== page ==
HORITSU.COM :: The US Immigration Laws


Information regarding
the new "Portable" H-1B Visa

On October 17, 2000, President Clinton signed into law the "American Competitiveness in the 21st Century Act of 2000." The new law increased the H-1B "training fund fee" from $500 to $1000, increased the maximum number of new H-1B visas to 195,000 per year through 2003, and allows persons previously issued a visa or otherwise provided H-1B status to begin working for a new H-1B employer as soon as the new employer files a "nonfrivolous" H-1B petition for the alien. This last concept is known as a "portable H-1B alien."

In order to be classified as a "portable H-1B alien"

  1. the alien must have been lawfully admitted into the US;
  2. an employer must have filed a nonfrivolous petition for new employment before the date of expiration of the period of stay authorized; and
  3. the alien must not have accepted unauthorized employment subsequent to his admission and before the filing of the new petition.

A "portable H-1B alien" who travels internationally while the new petition is pending with the INS can be readmitted to the US in H-1B status if the following conditions are met:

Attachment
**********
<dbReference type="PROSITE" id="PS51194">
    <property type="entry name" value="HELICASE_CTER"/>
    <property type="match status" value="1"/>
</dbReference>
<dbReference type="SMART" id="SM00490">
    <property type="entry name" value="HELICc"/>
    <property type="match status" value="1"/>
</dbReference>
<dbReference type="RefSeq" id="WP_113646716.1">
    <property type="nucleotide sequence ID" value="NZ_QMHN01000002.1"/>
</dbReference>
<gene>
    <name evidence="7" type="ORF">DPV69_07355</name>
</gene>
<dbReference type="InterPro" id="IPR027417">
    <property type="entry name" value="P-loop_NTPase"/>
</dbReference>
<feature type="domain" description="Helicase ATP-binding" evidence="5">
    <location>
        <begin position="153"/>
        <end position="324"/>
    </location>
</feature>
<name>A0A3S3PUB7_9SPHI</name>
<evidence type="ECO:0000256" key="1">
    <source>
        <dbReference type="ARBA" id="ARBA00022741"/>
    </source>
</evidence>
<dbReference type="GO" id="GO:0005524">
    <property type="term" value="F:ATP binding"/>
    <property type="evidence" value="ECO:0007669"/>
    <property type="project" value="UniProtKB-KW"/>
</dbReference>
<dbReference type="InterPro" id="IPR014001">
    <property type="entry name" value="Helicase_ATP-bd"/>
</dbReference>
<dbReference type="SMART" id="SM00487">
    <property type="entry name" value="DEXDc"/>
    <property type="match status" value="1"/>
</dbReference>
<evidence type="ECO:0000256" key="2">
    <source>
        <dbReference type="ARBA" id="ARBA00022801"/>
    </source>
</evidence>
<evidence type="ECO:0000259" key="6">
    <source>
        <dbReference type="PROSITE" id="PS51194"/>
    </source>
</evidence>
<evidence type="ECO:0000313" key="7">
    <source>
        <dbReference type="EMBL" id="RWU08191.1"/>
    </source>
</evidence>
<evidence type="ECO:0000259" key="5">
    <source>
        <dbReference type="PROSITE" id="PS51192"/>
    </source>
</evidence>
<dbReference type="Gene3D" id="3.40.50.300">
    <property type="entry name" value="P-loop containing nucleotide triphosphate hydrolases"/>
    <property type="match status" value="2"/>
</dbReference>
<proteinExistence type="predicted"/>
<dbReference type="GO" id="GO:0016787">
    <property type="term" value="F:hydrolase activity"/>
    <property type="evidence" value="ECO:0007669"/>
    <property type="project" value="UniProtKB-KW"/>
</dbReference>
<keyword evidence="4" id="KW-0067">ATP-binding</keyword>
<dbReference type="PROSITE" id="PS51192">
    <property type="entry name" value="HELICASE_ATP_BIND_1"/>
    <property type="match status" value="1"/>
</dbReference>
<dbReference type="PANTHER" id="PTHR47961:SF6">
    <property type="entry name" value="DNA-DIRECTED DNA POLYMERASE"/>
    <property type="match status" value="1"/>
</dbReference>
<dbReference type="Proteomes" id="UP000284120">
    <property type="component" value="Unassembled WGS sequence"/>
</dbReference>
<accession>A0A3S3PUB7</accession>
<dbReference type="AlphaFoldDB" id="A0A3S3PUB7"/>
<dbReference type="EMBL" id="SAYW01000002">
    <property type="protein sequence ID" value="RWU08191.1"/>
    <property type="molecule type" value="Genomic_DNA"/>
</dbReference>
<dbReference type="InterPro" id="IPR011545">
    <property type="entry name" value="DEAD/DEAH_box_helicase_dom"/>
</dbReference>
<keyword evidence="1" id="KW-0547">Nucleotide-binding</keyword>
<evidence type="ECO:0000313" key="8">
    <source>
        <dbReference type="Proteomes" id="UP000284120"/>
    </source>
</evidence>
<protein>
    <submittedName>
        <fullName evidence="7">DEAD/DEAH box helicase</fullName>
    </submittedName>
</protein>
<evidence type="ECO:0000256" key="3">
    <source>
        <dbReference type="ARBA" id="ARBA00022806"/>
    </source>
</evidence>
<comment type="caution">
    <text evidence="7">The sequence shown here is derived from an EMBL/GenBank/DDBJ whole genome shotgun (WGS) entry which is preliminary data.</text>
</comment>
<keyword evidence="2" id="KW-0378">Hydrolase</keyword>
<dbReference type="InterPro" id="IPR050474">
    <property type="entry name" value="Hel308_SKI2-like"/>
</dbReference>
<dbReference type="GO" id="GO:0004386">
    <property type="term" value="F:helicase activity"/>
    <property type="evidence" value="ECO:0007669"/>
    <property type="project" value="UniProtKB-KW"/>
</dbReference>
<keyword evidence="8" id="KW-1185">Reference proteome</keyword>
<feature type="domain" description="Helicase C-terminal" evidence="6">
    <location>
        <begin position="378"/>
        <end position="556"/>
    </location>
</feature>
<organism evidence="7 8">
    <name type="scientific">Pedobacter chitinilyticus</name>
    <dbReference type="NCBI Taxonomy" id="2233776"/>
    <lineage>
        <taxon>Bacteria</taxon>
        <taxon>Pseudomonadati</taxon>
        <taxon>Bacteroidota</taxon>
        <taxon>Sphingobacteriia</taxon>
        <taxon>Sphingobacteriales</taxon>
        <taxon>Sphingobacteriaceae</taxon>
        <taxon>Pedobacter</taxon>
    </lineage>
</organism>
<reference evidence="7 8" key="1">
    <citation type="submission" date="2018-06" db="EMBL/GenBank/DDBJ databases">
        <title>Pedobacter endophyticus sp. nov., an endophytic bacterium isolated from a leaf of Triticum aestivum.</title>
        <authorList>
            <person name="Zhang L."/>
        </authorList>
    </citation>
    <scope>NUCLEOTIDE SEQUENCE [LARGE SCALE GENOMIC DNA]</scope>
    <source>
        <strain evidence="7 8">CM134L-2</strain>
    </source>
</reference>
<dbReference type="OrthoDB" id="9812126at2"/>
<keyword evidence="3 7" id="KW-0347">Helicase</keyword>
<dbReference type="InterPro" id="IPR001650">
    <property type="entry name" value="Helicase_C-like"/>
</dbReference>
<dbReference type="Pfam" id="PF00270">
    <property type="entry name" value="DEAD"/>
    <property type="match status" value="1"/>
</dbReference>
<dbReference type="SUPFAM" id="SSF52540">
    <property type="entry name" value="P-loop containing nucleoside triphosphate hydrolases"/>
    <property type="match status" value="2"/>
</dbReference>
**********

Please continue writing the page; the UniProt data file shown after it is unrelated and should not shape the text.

1. The applicant has a valid unexpired passport and unexpired visa endorsed with the name of the original H-1B petitioner.
  2. The applicant proves that he was previously admitted or granted H-1B status. Such proof includes a copy of the previously issued Form I-94 Arrival/Departure Record, or the Form I-797 INS Notice of Action (approval notice) with the original H-1B petitioner.
  3. The applicant presents evidence that the new H-1B petition was filed with the INS. Such proof includes the INS receipt notice that you should receive within one to two weeks after an H- 1B petition is filed.

IMPORTANT EXCEPTION. If the original H-1B petition has expired the alien is not allowed to reenter the United States in H-1B status until the new H-1B petition is approved. This is the case even if he was previously considered a "portable H-1B alien."